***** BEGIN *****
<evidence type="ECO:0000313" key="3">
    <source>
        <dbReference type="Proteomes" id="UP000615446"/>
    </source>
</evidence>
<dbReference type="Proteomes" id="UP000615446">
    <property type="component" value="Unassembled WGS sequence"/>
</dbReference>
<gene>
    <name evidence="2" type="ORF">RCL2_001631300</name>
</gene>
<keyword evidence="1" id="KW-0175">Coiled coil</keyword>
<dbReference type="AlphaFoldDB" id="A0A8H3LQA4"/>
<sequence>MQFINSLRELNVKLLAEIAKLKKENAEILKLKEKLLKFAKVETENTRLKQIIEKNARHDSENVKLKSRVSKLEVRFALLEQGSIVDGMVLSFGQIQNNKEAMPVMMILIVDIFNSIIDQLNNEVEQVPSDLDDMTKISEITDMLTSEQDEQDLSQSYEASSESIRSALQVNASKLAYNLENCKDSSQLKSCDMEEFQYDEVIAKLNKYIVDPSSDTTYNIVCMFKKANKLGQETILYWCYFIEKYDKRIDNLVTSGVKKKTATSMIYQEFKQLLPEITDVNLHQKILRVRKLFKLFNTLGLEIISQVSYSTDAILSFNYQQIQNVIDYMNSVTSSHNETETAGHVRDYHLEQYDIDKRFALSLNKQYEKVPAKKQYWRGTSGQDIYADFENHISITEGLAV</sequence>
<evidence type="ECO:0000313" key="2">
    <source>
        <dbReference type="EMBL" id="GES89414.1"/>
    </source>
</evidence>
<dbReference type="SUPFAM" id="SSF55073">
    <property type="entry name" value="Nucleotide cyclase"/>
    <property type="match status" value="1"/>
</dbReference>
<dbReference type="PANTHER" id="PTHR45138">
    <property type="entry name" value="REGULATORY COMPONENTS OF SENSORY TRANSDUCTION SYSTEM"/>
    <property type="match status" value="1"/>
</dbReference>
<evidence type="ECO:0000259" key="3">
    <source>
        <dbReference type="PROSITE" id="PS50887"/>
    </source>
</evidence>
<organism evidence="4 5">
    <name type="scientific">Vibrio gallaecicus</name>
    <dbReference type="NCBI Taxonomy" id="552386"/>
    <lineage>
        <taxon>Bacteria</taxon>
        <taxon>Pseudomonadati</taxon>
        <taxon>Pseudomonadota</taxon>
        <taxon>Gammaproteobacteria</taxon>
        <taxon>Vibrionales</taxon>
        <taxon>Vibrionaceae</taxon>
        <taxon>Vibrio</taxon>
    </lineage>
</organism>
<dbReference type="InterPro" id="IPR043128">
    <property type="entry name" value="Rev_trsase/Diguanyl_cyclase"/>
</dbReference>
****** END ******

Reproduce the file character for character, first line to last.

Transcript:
<evidence type="ECO:0000313" key="3">
    <source>
        <dbReference type="Proteomes" id="UP000615446"/>
    </source>
</evidence>
<dbReference type="Proteomes" id="UP000615446">
    <property type="component" value="Unassembled WGS sequence"/>
</dbReference>
<gene>
    <name evidence="2" type="ORF">RCL2_001631300</name>
</gene>
<keyword evidence="1" id="KW-0175">Coiled coil</keyword>
<dbReference type="AlphaFoldDB" id="A0A8H3LQA4"/>
<sequence>MQFINSLRELNVKLLAEIAKLKKENAEILKLKEKLLKFAKVETENTRLKQIIEKNARHDSENVKLKSRVSKLEVRFALLEQGSIVDGMVLSFGQIQNNKEAMPVMMILIVDIFNSIIDQLNNEVEQVPSDLDDMTKISEITDMLTSEQDEQDLSQSYEASSESIRSALQVNASKLAYNLENCKDSSQLKSCDMEEFQYDEVIAKLNKYIVDPSSDTTYNIVCMFKKANKLGQETILYWCYFIEKYDKRIDNLVTSGVKKKTATSMIYQEFKQLLPEITDVNLHQKILRVRKLFKLFNTLGLEIISQVSYSTDAILSFNYQQIQNVIDYMNSVTSSHNETETAGHVRDYHLEQYDIDKRFALSLNKQYEKVPAKKQYWRGTSGQDIYADFENHISITEGLAV</sequence>
<evidence type="ECO:0000313" key="2">
    <source>
        <dbReference type="EMBL" id="GES89414.1"/>
    </source>
</evidence>
<dbReference type="SUPFAM" id="SSF55073">
    <property type="entry name" value="Nucleotide cyclase"/>
    <property type="match status" value="1"/>
</dbReference>
<dbReference type="PANTHER" id="PTHR45138">
    <property type="entry name" value="REGULATORY COMPONENTS OF SENSORY TRANSDUCTION SYSTEM"/>
    <property type="match status" value="1"/>
</dbReference>
<evidence type="ECO:0000259" key="3">
    <source>
        <dbReference type="PROSITE" id="PS50887"/>
    </source>
</evidence>
<organism evidence="4 5">
    <name type="scientific">Vibrio gallaecicus</name>
    <dbReference type="NCBI Taxonomy" id="552386"/>
    <lineage>
        <taxon>Bacteria</taxon>
        <taxon>Pseudomonadati</taxon>
        <taxon>Pseudomonadota</taxon>
        <taxon>Gammaproteobacteria</taxon>
        <taxon>Vibrionales</taxon>
        <taxon>Vibrionaceae</taxon>
        <taxon>Vibrio</taxon>
    </lineage>
</organism>
<dbReference type="InterPro" id="IPR043128">
    <property type="entry name" value="Rev_trsase/Diguanyl_cyclase"/>
</dbReference>